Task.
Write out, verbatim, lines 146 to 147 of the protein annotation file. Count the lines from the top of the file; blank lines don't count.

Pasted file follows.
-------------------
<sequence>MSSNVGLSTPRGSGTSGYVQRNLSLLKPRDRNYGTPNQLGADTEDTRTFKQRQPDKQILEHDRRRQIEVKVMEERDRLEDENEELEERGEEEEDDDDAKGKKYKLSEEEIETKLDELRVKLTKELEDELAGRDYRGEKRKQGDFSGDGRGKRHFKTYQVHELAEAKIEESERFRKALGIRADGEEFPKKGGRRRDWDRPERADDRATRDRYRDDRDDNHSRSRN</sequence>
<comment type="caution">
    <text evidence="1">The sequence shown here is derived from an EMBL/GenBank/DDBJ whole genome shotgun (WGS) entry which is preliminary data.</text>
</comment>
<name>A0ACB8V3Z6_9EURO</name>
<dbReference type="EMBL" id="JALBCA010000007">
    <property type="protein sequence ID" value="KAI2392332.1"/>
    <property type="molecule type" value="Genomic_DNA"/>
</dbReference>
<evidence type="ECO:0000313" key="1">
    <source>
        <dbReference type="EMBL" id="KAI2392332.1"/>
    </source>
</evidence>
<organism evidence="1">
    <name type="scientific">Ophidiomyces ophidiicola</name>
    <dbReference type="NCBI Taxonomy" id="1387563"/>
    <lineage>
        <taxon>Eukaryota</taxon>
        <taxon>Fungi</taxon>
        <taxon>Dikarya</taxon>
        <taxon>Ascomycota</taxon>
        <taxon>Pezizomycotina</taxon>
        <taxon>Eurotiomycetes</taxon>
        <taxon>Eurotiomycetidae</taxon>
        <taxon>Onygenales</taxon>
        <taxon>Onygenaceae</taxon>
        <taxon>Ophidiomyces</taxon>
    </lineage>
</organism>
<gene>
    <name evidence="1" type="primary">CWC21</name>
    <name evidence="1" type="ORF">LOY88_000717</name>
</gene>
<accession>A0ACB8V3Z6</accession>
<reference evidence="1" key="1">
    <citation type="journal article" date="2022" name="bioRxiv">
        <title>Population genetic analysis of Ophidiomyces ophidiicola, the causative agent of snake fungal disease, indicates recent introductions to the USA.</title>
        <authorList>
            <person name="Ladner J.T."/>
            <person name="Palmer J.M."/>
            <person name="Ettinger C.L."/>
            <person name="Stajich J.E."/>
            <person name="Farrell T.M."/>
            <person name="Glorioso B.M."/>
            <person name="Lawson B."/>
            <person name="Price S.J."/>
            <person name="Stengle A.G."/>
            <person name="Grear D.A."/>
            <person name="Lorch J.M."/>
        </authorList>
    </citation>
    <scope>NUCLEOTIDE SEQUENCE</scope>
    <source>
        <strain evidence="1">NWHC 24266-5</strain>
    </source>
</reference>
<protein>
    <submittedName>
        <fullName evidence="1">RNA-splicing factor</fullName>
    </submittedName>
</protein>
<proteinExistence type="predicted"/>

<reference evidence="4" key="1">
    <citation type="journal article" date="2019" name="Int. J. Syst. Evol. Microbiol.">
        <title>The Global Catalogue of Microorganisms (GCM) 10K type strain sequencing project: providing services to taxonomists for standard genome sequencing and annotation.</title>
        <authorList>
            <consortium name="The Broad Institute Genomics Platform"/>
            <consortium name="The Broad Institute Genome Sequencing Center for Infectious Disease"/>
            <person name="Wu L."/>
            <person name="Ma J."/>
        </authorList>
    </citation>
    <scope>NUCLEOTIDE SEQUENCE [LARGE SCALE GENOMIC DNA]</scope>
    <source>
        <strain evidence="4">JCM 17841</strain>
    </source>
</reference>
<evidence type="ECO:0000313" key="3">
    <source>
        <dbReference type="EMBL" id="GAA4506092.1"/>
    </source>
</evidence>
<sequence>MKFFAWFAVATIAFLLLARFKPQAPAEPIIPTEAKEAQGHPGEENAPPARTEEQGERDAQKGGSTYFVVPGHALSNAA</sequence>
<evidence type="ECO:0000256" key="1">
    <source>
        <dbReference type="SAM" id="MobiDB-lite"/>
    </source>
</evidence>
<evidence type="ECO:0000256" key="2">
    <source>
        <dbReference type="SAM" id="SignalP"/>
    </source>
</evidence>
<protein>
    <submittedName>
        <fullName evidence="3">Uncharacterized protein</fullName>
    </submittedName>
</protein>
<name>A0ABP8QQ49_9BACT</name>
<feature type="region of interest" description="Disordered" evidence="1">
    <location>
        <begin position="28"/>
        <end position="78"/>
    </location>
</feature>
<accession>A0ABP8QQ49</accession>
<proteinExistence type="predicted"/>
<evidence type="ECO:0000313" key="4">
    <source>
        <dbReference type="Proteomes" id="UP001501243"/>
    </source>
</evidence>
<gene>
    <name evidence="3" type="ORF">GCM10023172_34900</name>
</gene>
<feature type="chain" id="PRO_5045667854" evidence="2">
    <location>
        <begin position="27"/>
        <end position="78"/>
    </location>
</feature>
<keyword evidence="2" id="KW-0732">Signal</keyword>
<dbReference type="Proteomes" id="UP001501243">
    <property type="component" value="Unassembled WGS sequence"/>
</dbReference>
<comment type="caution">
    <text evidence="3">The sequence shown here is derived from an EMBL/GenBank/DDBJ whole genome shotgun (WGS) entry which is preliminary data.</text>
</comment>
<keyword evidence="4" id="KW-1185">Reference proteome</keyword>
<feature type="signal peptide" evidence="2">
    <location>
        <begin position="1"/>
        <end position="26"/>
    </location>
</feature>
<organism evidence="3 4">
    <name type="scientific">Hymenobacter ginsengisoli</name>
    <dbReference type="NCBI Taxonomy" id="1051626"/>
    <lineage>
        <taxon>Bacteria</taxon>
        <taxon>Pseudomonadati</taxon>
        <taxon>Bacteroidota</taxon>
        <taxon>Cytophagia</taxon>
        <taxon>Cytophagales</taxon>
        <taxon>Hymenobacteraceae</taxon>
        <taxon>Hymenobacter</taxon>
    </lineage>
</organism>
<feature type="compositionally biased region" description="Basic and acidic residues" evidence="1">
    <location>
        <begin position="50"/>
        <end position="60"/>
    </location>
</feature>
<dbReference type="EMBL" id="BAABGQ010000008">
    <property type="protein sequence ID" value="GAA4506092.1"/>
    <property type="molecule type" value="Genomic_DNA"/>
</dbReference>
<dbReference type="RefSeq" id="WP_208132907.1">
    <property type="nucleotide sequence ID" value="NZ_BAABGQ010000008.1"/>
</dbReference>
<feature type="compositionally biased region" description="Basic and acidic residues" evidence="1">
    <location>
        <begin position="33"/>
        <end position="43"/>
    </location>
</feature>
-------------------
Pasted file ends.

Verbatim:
        <taxon>Hymenobacteraceae</taxon>
        <taxon>Hymenobacter</taxon>